Secondary Infertility: Why You Might Have Trouble Getting Pregnant Again

Common causes and when to seek help

A child hugging a pregnant person

After having your first baby, you might think that getting pregnant a second will happen just as easily, but that’s not always true.


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While many couples have no problem conceiving the second time around, millions of couples struggle with secondary infertility, according to the National Center for Health Statistics. This includes couples who experienced infertility but eventually had a successful pregnancy.

Secondary infertility is the inability to conceive or carry a pregnancy following the delivery of a child. While it isn’t uncommon, the good news is that you’re more likely to have a successful second pregnancy if you already have a child, says Ob/Gyn Laura Detti, MD.

If you’re struggling to conceive but still hoping for another child, here are six possible reasons you may have a problem getting pregnant again — and when you should seek help.

1. You’re a woman over age 35

It’s probably no surprise that one of the most important factors that influences a woman’s chance of getting pregnant is age. Changes in hormones and risk for certain diseases also increase as we age, and both can impact fertility, she says.

“Woman in their mid- to late-30s and older are more likely to experience secondary infertility since eggs are lost as we age,” says Dr. Detti.

But if you’re in your mid-30s and are still waiting for a second child, don’t despair: “Just because it might take you longer to get pregnant doesn’t mean you won’t get pregnant again — it just means you have less time to work with,” she says.

2. You’re a man whose sperm count is low

You likely know that age, health or medications sometimes affect sperm quality or quantity. But it surprises many men to learn that some common practices can decrease sperm production. They include:

  • Taking testosterone supplements.
  • Exposing the testes to heat.

“The testes are outside of the body for a reason,” Dr. Detti says. “If they are too warm, either from tight clothing (think biker shorts) or use of electronics, it can affect sperm counts.”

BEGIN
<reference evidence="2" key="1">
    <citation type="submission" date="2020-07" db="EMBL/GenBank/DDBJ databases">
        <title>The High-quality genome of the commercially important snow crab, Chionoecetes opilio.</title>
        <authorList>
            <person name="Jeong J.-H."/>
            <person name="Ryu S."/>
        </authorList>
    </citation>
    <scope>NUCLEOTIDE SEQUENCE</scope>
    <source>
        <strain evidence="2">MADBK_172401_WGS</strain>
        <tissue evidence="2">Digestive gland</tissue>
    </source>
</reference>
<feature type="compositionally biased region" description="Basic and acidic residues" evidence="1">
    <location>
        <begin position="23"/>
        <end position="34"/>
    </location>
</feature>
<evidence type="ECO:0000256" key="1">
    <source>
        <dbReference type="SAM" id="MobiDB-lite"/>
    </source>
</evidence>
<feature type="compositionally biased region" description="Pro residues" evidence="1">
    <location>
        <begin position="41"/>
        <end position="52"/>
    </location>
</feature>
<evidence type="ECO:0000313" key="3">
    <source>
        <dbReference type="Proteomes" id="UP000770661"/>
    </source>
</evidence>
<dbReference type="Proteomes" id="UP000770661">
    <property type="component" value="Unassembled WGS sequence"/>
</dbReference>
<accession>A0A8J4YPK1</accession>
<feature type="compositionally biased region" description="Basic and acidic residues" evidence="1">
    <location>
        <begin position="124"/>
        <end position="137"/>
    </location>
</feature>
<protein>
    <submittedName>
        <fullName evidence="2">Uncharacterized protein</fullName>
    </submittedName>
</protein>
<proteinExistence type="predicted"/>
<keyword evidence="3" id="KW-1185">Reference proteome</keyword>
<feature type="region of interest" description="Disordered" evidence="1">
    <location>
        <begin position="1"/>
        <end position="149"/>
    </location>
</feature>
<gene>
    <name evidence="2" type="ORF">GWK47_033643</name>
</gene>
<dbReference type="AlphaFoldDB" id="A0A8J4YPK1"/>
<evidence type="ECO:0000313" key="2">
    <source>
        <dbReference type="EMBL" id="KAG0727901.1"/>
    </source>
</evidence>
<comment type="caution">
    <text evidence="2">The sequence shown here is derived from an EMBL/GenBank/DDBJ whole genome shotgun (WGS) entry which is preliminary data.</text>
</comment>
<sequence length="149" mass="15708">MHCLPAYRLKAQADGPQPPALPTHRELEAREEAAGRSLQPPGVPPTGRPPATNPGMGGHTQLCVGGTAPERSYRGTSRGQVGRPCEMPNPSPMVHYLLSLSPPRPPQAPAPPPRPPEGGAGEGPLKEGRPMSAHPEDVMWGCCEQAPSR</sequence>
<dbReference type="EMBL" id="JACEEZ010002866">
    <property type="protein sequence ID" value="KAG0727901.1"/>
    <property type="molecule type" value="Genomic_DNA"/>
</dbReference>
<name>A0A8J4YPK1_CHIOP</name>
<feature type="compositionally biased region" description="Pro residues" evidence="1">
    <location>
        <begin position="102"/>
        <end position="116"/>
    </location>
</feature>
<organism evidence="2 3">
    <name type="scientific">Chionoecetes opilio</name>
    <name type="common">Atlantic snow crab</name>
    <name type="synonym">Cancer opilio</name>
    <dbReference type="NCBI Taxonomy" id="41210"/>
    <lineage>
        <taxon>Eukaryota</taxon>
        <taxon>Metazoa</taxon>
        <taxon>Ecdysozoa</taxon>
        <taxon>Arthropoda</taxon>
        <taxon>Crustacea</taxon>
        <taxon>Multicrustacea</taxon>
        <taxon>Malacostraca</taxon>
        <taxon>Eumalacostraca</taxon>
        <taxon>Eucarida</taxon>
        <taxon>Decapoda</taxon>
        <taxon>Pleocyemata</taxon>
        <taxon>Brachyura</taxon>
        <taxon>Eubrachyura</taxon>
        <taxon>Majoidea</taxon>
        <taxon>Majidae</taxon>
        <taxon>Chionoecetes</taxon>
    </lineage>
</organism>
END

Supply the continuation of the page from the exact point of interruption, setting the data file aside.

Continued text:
3. You’re a woman with polycystic ovary syndrome

Polycystic ovary syndrome (PCOS), a hormonal imbalance that can disrupt ovulation, is a common cause of secondary (and primary) infertility. If your periods are irregular or absent, talk with your doctor to see if you might have PCOS.

In addition to PCOS, abnormalities caused by previous surgeries or an infection also may cause infertility.

4. You’re overweight

In both men and women, being overweight can cause challenges with conceiving. In women, added pounds can contribute to insulin resistance and elevated testosterone levels, which can stifle ovulation. Also, implantation rates are lower for those who are overweight (or underweight) than for those at a healthy weight.

For men, excess weight can increase estrogen levels, leading to lower sperm counts.

5. You drink too much alcohol

For men or women, drinking too much alcohol can cause problems with conception.

“Moderate to heavy alcohol consumption in women (more than two drinks per day or more than seven drinks per week) increases the time it takes to conceive and reduces your chances of delivering a healthy baby,” says Dr. Detti.


Men who are trying to conceive can also benefit from drinking less alcohol. Moderate to heavy consumption can disrupt hormones and hinder sperm production.

6. You smoke

While it’s no surprise that smoking isn’t good for you, you might not know that smoking can wreak havoc on your fertility, too. Women who smoke are more likely to experience infertility. Smoking can damage eggs and cause ovulation problems, Dr. Detti says.

Men aren’t off the hook either. Research shows that smoking may damage sperm DNA.

Patience is good, but don’t wait too long to get help

If you are trying to get pregnant again, try to relax and not worry too much — at least at first.

However, if you have been trying for a year and still haven’t conceived, talk to your Ob/Gyn or fertility specialist. And if you’re over age 36, consider talking with your doctor sooner — once you have tried for three or four menstrual cycles without success, Dr. Detti says.

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